Clinical Trials

A clinical trial is a research study that people with cancer and other diseases participate in to help doctors improve future treatments. According to the National Institutes of Health (NIH), the research participants in a clinical trial follow a pre-determined protocol to evaluate the effectiveness of a specific medical intervention on treatment outcomes. Not only do clinical trial participants help to improve their own health, they contribute to medical research that could improve future cancer treatments. Participants often have access to experimental drugs and treatments that help advance medical research.

The Schwab Family Cancer Center (SFCC) Patient Participation in Clinical Trials

Patients receiving care at the Schwab Family Cancer Center have access to clinical trials that test new treatments, investigate new ways of preventing cancer, screen patients for earlier diagnosis, and monitor the quality of life and/or psychological impact of cancer.

The SFCC is a member of the Eastern Cooperative Oncology Group (ECOG) under the affiliation of the University of Pittsburgh. Membership in the ECOG provides not only more opportunities for our patients to participate in clinical trials but allows them to stay in Cumberland while participating.

In the past year, 74 patients were enrolled in studies here at WMHS and 23 of those are participating in studies sponsored by the National Cancer Institute through our affiliation with ECOG. These ECOG studies include treatment trials for a variety of solid tumors and lymphomas, as well as prevention studies for colon and breast cancer.

The remaining patients were enrolled in a variety of industry-sponsored studies. These include diagnostic, observational, registry, and supportive care trials, as well as treatment-related trials for breast cancer, chronic lymphocytic leukemia (CLL), polycythemia vera, acute myeloid leukemia (AML) and myelodysplastic syndrome (MDS).

Some of these patients were connected to other institutions that provided access to additional clinical trials. Institutions where some patients participated in studies included:

  • Georgetown Lombardi Cancer Center, Washington, DC
  • National Institutes of Health, Bethesda, Maryland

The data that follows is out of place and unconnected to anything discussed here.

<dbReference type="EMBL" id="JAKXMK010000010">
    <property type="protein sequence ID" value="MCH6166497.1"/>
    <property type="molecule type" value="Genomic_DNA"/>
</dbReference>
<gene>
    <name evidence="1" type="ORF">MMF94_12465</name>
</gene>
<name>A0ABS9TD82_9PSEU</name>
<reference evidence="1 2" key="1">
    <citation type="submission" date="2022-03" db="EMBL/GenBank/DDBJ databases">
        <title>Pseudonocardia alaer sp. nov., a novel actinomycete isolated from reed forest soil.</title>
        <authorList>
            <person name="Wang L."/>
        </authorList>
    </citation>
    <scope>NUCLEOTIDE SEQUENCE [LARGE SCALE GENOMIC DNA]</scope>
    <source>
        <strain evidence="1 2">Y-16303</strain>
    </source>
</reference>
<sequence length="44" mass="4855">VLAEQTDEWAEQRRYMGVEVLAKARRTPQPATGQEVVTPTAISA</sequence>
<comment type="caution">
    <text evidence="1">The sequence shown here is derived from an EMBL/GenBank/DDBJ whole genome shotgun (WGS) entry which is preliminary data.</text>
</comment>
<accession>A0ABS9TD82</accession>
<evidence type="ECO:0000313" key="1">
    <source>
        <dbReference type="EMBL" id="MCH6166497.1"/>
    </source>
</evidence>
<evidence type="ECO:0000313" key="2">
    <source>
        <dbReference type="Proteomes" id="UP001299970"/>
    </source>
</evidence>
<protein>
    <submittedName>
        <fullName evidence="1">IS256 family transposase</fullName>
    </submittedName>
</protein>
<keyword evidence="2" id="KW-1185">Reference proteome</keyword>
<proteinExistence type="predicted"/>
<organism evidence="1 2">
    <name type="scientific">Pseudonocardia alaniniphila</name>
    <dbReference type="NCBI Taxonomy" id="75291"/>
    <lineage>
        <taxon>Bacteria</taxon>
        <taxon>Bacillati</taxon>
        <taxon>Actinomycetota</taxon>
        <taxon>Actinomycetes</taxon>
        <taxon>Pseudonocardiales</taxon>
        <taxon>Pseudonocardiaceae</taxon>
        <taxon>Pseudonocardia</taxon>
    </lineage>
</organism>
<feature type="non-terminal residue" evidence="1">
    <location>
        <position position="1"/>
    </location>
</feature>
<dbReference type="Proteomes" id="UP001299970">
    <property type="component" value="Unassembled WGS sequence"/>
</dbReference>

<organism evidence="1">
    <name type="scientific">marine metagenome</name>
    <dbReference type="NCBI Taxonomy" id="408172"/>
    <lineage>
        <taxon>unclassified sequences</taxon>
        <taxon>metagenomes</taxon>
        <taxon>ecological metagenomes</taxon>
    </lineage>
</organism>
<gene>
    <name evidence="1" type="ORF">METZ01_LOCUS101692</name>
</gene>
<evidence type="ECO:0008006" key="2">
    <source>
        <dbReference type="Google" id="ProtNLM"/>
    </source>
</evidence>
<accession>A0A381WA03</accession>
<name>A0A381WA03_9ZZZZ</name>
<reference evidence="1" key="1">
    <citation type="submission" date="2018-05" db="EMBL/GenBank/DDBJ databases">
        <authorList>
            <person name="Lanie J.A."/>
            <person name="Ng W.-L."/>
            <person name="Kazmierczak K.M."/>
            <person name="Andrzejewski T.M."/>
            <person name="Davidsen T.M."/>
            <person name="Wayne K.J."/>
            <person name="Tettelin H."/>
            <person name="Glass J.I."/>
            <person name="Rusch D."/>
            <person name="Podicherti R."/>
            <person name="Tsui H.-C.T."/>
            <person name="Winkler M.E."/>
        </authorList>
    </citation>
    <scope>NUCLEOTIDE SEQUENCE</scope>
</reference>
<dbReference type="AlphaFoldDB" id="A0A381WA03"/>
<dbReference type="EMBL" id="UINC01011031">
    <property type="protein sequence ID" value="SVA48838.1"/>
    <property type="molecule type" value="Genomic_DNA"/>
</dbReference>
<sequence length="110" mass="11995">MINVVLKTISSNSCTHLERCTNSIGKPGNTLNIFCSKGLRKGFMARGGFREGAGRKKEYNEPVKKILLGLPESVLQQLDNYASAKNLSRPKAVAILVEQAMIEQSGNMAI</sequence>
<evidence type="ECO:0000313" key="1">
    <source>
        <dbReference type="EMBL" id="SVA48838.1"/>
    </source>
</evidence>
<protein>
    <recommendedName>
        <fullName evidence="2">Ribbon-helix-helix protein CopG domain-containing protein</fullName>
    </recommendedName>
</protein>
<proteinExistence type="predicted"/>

• Sidney Kimmel Cancer Center, Johns Hopkins University, Baltimore, Maryland
  • University of Maryland Greenbaum Cancer Center, Baltimore, Maryland
  • UPMC Hillman Cancer Center, Pittsburgh, Pennsylvania

How to Join a Clinical Trial

If you’re interested in improving your own care and helping to create more options for future cancer patients, let your oncologist know that you are interested in participating in a clinical trial.

Your oncologist will work with clinical trials nurses to determine what clinical trial(s) you are eligible for by reviewing information relevant to your diagnosis. Your oncologist will discuss with you the clinical trials you are eligible for so you can make the best decision for your circumstances.

Current Clinical Trials

Hematology Studies

A Disease Registry for Patients with Chronic Lymphocytic Leukemia

The Myelodysplastic Syndromes (MDS) and Acute Myeloid Leukemia (AML) Disease Registry

Breast Cancer

Alternate approaches for clinical stage II or III Estrogen Receptor positive breast cancer NeoAdjuvant TrEatment (ALTERNATE) in postmenopausal women: A Phase III Study

A Randomized Phase III Trial of Endocrine Therapy plus Entinostat/Placebo in Men and Postmenopausal Women with Hormone Receptor-Positive Advanced Breast Cancer
MammaPrint, BluePrint, and Full-genome Data Linked With Clinical Data to Evaluate New Gene EXpression Profiles: An Adaptable Registry (FLEX Registry)
Randomized Phase III Trial Evaluating the Role of Weight Loss in Adjuvant Treatment of Overweight and Obese Women with Early Breast Cancer (BWEL)

Colon Cancer

A Double Blind Placebo-Controlled Trial of Eflornithine and Sulindac to Prevent Recurrence of High Risk Adenomas and Second Primary Colorectal Cancers in Patients with Stage 0-III Colon or Rectal Cancer, Phase III – Preventing Adenomas of the Colon with Eflornithine and Sulindac (PACES)

Lung Cancer

Phase II/III Biomarker-Driven Master Protocol for Previously Treated Squamous Cell Lung Cancer (Lung-Map)
Adjuvant Lung Cancer Enrichment Marker Identification and Sequencing Trial (Alchemist)

Other Solid Tumor Studies

Molecular Analysis for Therapy Choice (MATCH)
Dual Anti-CTLA-4 and Anti-PD-1 Blockade in Rare Tumors

Our Affiliation with the Eastern Cooperative Oncology Group

The Schwab Family Cancer Center (SFCC) participates in clinical trials with the Eastern Cooperative Oncology Group (ECOG) managed by the University of Pittsburgh. Founded in 1955, ECOG is one of the first publicly funded corporate organizations in the United States to work with multiple healthcare facilities to conduct clinical trials for cancer research.

ECOG typically works with medical centers such as the SFCC, as well as governments, universities, and similar types of cooperative groups. It works closely with the pharmaceutical industry to test new drugs to treat cancer. You can find the results of ECOG’s research in major scientific publications. Every drug currently approved by the Food and Drug Administration (FDA) came through a clinical trial. That is how critical clinical trials are for the advancement of cancer treatment.